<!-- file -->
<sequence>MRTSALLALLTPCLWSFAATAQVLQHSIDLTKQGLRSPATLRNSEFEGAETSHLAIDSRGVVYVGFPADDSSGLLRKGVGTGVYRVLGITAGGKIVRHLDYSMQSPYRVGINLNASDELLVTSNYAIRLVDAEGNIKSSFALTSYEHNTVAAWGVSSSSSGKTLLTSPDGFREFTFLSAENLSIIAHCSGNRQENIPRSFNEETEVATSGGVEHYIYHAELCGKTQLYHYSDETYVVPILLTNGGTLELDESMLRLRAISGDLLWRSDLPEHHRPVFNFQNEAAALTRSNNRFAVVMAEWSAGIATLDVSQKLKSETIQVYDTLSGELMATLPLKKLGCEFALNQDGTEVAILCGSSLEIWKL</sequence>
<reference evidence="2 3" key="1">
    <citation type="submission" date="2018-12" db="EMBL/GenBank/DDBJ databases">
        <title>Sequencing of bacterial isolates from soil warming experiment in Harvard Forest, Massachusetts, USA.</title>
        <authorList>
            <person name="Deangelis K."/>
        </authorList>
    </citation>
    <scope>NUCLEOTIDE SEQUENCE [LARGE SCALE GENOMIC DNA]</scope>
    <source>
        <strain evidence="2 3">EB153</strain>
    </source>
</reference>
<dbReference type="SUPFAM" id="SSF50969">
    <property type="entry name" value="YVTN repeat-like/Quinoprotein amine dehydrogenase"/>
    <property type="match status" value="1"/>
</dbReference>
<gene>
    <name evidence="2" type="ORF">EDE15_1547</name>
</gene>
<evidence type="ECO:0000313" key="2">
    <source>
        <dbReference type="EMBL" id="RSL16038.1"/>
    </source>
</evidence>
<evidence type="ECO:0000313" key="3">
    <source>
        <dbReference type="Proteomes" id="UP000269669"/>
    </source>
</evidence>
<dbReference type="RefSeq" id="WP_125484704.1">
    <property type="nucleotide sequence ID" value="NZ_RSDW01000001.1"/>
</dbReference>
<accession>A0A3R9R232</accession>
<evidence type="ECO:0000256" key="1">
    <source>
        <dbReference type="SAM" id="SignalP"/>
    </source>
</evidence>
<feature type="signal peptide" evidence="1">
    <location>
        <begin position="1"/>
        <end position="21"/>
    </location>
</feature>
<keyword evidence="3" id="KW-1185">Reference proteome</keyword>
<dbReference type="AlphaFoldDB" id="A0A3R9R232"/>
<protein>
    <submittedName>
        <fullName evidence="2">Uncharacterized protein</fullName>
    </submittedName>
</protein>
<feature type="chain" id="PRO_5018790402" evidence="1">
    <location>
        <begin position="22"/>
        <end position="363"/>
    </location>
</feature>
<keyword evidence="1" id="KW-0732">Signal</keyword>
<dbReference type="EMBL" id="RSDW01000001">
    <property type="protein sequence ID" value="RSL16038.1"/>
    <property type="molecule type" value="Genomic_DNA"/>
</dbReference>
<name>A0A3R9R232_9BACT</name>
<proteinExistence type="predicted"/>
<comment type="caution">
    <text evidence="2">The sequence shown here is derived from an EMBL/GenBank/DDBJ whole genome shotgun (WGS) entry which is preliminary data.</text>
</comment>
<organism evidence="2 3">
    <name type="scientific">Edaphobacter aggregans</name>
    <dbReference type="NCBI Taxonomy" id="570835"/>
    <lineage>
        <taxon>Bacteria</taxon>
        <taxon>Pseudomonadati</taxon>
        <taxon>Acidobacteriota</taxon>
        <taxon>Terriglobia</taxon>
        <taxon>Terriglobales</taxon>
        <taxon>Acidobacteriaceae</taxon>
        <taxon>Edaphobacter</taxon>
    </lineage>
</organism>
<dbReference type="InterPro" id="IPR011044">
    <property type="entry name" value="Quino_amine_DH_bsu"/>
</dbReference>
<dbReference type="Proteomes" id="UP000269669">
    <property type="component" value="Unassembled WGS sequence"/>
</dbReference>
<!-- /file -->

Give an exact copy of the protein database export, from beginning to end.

<sequence>MRTSALLALLTPCLWSFAATAQVLQHSIDLTKQGLRSPATLRNSEFEGAETSHLAIDSRGVVYVGFPADDSSGLLRKGVGTGVYRVLGITAGGKIVRHLDYSMQSPYRVGINLNASDELLVTSNYAIRLVDAEGNIKSSFALTSYEHNTVAAWGVSSSSSGKTLLTSPDGFREFTFLSAENLSIIAHCSGNRQENIPRSFNEETEVATSGGVEHYIYHAELCGKTQLYHYSDETYVVPILLTNGGTLELDESMLRLRAISGDLLWRSDLPEHHRPVFNFQNEAAALTRSNNRFAVVMAEWSAGIATLDVSQKLKSETIQVYDTLSGELMATLPLKKLGCEFALNQDGTEVAILCGSSLEIWKL</sequence>
<reference evidence="2 3" key="1">
    <citation type="submission" date="2018-12" db="EMBL/GenBank/DDBJ databases">
        <title>Sequencing of bacterial isolates from soil warming experiment in Harvard Forest, Massachusetts, USA.</title>
        <authorList>
            <person name="Deangelis K."/>
        </authorList>
    </citation>
    <scope>NUCLEOTIDE SEQUENCE [LARGE SCALE GENOMIC DNA]</scope>
    <source>
        <strain evidence="2 3">EB153</strain>
    </source>
</reference>
<dbReference type="SUPFAM" id="SSF50969">
    <property type="entry name" value="YVTN repeat-like/Quinoprotein amine dehydrogenase"/>
    <property type="match status" value="1"/>
</dbReference>
<gene>
    <name evidence="2" type="ORF">EDE15_1547</name>
</gene>
<evidence type="ECO:0000313" key="2">
    <source>
        <dbReference type="EMBL" id="RSL16038.1"/>
    </source>
</evidence>
<evidence type="ECO:0000313" key="3">
    <source>
        <dbReference type="Proteomes" id="UP000269669"/>
    </source>
</evidence>
<dbReference type="RefSeq" id="WP_125484704.1">
    <property type="nucleotide sequence ID" value="NZ_RSDW01000001.1"/>
</dbReference>
<accession>A0A3R9R232</accession>
<evidence type="ECO:0000256" key="1">
    <source>
        <dbReference type="SAM" id="SignalP"/>
    </source>
</evidence>
<feature type="signal peptide" evidence="1">
    <location>
        <begin position="1"/>
        <end position="21"/>
    </location>
</feature>
<keyword evidence="3" id="KW-1185">Reference proteome</keyword>
<dbReference type="AlphaFoldDB" id="A0A3R9R232"/>
<protein>
    <submittedName>
        <fullName evidence="2">Uncharacterized protein</fullName>
    </submittedName>
</protein>
<feature type="chain" id="PRO_5018790402" evidence="1">
    <location>
        <begin position="22"/>
        <end position="363"/>
    </location>
</feature>
<keyword evidence="1" id="KW-0732">Signal</keyword>
<dbReference type="EMBL" id="RSDW01000001">
    <property type="protein sequence ID" value="RSL16038.1"/>
    <property type="molecule type" value="Genomic_DNA"/>
</dbReference>
<name>A0A3R9R232_9BACT</name>
<proteinExistence type="predicted"/>
<comment type="caution">
    <text evidence="2">The sequence shown here is derived from an EMBL/GenBank/DDBJ whole genome shotgun (WGS) entry which is preliminary data.</text>
</comment>
<organism evidence="2 3">
    <name type="scientific">Edaphobacter aggregans</name>
    <dbReference type="NCBI Taxonomy" id="570835"/>
    <lineage>
        <taxon>Bacteria</taxon>
        <taxon>Pseudomonadati</taxon>
        <taxon>Acidobacteriota</taxon>
        <taxon>Terriglobia</taxon>
        <taxon>Terriglobales</taxon>
        <taxon>Acidobacteriaceae</taxon>
        <taxon>Edaphobacter</taxon>
    </lineage>
</organism>
<dbReference type="InterPro" id="IPR011044">
    <property type="entry name" value="Quino_amine_DH_bsu"/>
</dbReference>
<dbReference type="Proteomes" id="UP000269669">
    <property type="component" value="Unassembled WGS sequence"/>
</dbReference>